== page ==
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Advanced Surgical Robotics Beyond the Surgical Suite


How surgical robotic solutions can shorten the time between injury and health.

robot hand

It’s been nearly two decades since robotic surgery using the da Vinci Surgical System has evolved as the standard technique for minimally invasive procedures in the U.S. and Europe — and with good reason. Precision, flexibility and control are all hallmarks of robot-assisted surgery, making it highly popular within the surgical suite. So, just imagine if that same robotic surgical application could be taken to the battlefield, the site of natural disasters or even space!

But, first back to earth. We’ve all seen the news footage; in war zones and times of natural disaster, the injured are typically triaged, then transported to treatment centers for surgery. Those first few hours are critical and unfortunately, the wounded often receive a minimal level of care.

Currently, robotic surgical solutions aren’t feasible at the operational field owing to their bulky size and weight. Moreover, they require fixed installation and a sterile, controlled temperature environment, among other detracting elements, such as the inability to convert from laparoscopic to open surgery. Plus, they require surgeons to be on site, operating within feet of the injured.

The good news is that advancements are now in process to bring surgical robotic solutions as close as the firing line, shortening the vital time lapse between wound and heal. The methodology — one that has received strong reviews from the military and the U.S. Department of Defense — would allow surgical robots to perform both minimally invasive and open surgery, guided by surgeons from remote locations.

Without getting too technical, the remote methodology encompasses several surgical units: Each unit maintains a base with an anthropomorphous robotic arm, an end-effector mounted at the arm wrist carrying several actuators that drive the surgical tool and the surgical tool itself.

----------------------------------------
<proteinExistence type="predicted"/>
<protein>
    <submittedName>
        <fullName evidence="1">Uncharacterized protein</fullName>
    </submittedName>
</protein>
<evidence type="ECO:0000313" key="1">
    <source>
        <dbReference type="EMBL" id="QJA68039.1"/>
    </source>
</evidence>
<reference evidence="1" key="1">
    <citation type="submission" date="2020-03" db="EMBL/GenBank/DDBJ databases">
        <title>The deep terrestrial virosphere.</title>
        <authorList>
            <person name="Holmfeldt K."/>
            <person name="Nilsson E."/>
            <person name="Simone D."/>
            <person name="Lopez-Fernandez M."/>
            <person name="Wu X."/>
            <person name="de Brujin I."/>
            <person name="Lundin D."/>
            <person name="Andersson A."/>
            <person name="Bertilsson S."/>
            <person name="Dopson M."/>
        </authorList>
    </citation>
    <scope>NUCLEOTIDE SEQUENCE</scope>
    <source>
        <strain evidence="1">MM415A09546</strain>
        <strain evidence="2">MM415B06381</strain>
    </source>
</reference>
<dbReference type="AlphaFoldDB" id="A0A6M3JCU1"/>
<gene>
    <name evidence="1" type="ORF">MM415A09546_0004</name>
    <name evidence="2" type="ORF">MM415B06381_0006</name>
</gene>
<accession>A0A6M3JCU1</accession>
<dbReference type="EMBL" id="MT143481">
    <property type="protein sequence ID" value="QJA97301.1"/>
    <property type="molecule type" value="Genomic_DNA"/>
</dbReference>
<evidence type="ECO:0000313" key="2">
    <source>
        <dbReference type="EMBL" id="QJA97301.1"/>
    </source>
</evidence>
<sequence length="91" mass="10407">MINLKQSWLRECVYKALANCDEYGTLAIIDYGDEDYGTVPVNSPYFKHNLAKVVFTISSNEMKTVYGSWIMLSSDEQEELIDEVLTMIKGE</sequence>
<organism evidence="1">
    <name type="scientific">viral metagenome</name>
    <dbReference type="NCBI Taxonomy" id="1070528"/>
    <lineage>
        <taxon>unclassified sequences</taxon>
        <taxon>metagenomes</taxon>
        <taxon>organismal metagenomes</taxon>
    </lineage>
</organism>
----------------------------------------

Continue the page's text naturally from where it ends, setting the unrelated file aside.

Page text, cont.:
The target weight of the units is limited to less than 300 pounds to enable parts to be deployed in the operational theater and to be deployable with normal military vehicles. Each surgical tool contains a distal component, a rod and an interface component.

The digital component is the actual surgical tool: i.e. grasper, scissors, dissector. It has two rotational joints in order to orient the tool’s tip around two perpendicular axes and to open and close its jaws.

This work in progress is being developed with artificial intelligence to make the technology fully autonomous in the next iterations. Because of its sensitivity, flexibility and size, it will be well suited to environments outside the surgical suite. Movement scaling is expected to exceed several times the accuracy of standard surgical robots; moreover, this new technology incorporates enhanced vision, navigation and high dexterity, making it reasonably easy to learn how to use and operate.

The advanced surgical robotics soon headed to market are modular in design for easy and swift set-up; make multi-quadrant procedures possible; can execute both laparoscopic and open procedures with microsurgery precision; contain sensors and software to simplify coordination of movements; and are compact and light enough for movement to another operating site within minutes.

Coming in at a cost expected to be of 50% less per procedure than the standard da Vinci method, the remote technology can perform five- to 10-times higher the number of procedures per tool and can be used in a wider variety of procedures than its competitors.

Changes in today’s battlefields and air space have made it challenging to evacuate patients to different locations for treatment. As such, surgical robotics technology holds great promise for expeditionary medical and theater hospital environments.

The benefits of deploying life-saving procedures to battlefield conditions, disaster recovery and eventually to space will make this in-development iteration of robotic surgery one for the ages.

This article was submitted by Gianluca De Novi, Ph.D., CEO and co-founder of XSurgical. For more information visit www.xsurgicalrobotics.com

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